Saturday, July 21, 2007
Sometime between 1 a.m. and 6 a.m., our dog Rosie died.
She'd been a three-legged dog for about four months, getting used to negotiating stairs on three legs and licking her shaved hindquarters faithfully until the hair grew back. Amputating her leg was supposed to save her life, but the cancer had spread to her lungs, so she began coughing and started refusing all but the most delectable food tidbits. Yesterday, she turned up her nose at a hot dog and wouldn't take any medicine. Her last week was spent mostly lying under the porch swing as the flowers in the backyard waved gently in the breeze and the finches alighted on the bird feeder. She would lift her dry nose to feel the air wafting past and wag her tail at the approach of her family.
In spite of our coaxing, last night she wouldn't come in the house. While the kids and I went to the book store to retrieve the latest Harry Potter book, my husband sat on the ground beside her and she burrowed her nose into his lap, perking up her ears at his voice. He thought she had weeks to go. I thought otherwise. I watched how she wouldn't make eye contact with my daugher when we returned home. Grace sat with Rosie in the dark until friends arrived, taking Grace to an all night reading party.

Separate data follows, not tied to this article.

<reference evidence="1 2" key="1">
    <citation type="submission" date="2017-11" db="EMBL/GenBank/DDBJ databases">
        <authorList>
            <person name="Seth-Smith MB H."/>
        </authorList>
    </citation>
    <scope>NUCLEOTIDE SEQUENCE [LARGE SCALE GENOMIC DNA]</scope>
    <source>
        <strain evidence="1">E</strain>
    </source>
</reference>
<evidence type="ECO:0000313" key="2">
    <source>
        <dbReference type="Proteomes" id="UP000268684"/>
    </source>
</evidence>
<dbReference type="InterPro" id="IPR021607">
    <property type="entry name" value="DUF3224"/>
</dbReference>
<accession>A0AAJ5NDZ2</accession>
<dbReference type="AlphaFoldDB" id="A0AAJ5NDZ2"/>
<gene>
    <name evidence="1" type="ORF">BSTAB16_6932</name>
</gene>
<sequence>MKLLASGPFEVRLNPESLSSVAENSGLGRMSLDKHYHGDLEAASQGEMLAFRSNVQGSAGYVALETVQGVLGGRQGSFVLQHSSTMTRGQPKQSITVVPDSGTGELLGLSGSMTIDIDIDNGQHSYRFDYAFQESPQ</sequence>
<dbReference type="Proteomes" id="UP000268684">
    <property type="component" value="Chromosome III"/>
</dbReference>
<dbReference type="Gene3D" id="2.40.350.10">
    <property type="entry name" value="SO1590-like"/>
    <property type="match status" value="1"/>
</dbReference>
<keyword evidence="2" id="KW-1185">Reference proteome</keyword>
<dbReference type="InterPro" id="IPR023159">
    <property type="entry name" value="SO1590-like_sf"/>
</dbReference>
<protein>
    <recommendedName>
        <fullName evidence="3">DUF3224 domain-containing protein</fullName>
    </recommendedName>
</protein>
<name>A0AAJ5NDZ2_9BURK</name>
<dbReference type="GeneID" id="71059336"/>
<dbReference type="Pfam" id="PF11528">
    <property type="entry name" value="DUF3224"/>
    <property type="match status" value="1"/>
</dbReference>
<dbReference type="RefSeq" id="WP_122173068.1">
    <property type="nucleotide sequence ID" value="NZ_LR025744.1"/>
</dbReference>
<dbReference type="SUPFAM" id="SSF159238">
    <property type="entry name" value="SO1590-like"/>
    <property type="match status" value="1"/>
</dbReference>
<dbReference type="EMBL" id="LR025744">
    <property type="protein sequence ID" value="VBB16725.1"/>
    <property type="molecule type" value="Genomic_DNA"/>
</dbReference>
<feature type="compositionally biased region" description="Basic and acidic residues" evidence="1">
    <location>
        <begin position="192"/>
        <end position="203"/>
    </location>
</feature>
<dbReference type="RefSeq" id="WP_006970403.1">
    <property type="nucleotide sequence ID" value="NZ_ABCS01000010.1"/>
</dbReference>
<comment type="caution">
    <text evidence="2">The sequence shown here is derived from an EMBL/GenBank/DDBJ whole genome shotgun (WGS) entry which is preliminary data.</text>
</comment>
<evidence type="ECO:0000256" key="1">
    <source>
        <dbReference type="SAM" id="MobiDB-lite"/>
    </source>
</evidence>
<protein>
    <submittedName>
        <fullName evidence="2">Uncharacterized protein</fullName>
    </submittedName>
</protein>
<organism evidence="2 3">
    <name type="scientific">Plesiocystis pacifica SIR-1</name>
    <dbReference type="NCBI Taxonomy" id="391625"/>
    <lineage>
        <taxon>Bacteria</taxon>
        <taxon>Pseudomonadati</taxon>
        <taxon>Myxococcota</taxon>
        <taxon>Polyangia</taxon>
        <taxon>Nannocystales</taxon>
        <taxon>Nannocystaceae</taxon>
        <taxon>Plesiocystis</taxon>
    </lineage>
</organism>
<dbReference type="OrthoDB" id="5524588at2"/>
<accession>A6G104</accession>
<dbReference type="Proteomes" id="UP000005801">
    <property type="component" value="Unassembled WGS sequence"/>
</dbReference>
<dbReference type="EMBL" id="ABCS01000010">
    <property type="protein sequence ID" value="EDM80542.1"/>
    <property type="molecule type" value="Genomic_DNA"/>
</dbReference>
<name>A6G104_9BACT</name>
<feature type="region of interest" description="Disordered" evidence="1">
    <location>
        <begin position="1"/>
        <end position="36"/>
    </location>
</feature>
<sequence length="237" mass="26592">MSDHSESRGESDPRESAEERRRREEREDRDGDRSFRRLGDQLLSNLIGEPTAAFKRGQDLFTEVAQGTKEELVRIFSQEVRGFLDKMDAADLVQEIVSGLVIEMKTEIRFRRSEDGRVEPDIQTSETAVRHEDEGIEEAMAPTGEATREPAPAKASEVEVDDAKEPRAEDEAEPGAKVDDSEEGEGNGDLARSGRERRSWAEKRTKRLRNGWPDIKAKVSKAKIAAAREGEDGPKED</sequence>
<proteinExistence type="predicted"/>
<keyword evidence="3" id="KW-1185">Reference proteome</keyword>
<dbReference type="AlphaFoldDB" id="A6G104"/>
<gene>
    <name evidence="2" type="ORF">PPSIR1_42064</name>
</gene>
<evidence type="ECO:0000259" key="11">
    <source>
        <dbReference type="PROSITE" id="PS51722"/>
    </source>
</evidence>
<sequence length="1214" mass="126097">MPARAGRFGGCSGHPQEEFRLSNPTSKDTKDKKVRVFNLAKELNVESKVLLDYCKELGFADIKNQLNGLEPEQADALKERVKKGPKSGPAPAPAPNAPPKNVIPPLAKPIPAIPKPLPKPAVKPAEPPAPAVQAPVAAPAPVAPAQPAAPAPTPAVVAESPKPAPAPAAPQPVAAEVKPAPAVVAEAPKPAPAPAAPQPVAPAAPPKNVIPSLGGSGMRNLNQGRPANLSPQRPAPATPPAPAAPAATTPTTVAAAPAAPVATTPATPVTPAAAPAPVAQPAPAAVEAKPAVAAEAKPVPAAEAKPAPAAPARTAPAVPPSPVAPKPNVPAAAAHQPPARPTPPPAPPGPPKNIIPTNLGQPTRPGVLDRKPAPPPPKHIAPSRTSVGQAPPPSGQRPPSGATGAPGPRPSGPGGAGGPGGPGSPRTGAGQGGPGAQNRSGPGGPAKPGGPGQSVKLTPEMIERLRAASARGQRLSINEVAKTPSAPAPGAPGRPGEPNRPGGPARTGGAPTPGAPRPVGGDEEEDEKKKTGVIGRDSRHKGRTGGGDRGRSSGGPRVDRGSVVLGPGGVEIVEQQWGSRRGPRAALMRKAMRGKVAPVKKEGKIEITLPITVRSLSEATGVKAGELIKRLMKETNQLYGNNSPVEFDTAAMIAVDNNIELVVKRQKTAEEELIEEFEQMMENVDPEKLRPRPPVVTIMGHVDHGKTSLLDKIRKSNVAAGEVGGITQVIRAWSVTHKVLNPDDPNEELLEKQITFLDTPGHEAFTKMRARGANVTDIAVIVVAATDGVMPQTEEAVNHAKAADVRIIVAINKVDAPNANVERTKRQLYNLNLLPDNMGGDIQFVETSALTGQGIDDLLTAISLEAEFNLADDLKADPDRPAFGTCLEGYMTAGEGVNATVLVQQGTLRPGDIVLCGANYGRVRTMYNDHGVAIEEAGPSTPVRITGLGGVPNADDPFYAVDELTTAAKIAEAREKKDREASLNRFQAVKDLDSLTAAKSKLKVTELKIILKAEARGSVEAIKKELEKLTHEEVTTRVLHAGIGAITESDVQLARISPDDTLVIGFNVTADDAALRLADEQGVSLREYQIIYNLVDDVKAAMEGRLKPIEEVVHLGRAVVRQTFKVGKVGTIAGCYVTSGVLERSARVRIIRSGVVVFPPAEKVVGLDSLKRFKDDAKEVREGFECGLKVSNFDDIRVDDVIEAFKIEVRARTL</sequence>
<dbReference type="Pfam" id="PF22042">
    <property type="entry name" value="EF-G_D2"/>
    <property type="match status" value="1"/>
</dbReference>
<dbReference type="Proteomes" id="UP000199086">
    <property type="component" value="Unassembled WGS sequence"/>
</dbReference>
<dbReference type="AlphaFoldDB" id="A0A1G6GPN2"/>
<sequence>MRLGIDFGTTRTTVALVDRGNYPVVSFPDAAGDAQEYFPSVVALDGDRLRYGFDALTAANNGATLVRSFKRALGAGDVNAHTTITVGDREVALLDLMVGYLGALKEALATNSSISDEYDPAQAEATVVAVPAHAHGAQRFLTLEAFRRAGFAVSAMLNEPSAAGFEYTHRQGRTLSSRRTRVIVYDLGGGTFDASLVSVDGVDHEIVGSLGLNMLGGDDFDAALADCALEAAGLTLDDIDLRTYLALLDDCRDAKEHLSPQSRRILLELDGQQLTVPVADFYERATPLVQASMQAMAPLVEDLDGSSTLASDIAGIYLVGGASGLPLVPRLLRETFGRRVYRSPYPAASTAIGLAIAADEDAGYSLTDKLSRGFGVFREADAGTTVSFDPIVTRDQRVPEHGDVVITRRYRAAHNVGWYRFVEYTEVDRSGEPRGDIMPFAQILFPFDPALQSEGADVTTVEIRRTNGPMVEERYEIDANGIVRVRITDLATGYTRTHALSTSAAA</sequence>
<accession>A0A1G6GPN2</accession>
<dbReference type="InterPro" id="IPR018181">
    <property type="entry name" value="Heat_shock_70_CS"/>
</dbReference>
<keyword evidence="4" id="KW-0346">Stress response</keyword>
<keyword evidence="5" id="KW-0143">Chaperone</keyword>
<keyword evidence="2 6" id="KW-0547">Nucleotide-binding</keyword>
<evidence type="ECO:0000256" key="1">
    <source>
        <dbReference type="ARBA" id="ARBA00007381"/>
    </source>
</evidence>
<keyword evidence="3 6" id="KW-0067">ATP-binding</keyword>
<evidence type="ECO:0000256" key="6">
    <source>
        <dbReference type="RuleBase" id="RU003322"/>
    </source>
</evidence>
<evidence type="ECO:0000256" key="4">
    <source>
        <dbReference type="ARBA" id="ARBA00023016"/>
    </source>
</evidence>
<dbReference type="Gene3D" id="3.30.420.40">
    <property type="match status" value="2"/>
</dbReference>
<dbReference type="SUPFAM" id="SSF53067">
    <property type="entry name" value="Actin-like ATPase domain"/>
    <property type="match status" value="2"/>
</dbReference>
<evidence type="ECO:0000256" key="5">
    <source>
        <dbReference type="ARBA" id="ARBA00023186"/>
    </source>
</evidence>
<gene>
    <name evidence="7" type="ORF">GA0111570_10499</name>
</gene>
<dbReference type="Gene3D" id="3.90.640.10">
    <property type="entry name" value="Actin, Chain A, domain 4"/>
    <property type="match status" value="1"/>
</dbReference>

I asked Rosie again if she didn't want to come in the house. She lapped at the water Grace had placed beside her and settled her nose on her tan paws. The clock read 1 a.m.
At 6 a.m. I wrenched myself from my bed. I was meeting friends for a run. Our black and white cat raced ahead of me down the stairs, anticipating his breakfast. I poured the dry food into his bowl and stepped to the sliding glass doors. Rosie lay on her side in the grass, her paws folded in front of her, no longer breathing.
I am sad she died, but I appreciate the way she lived and how she spent those last weeks of her life. I could learn a lot from her.
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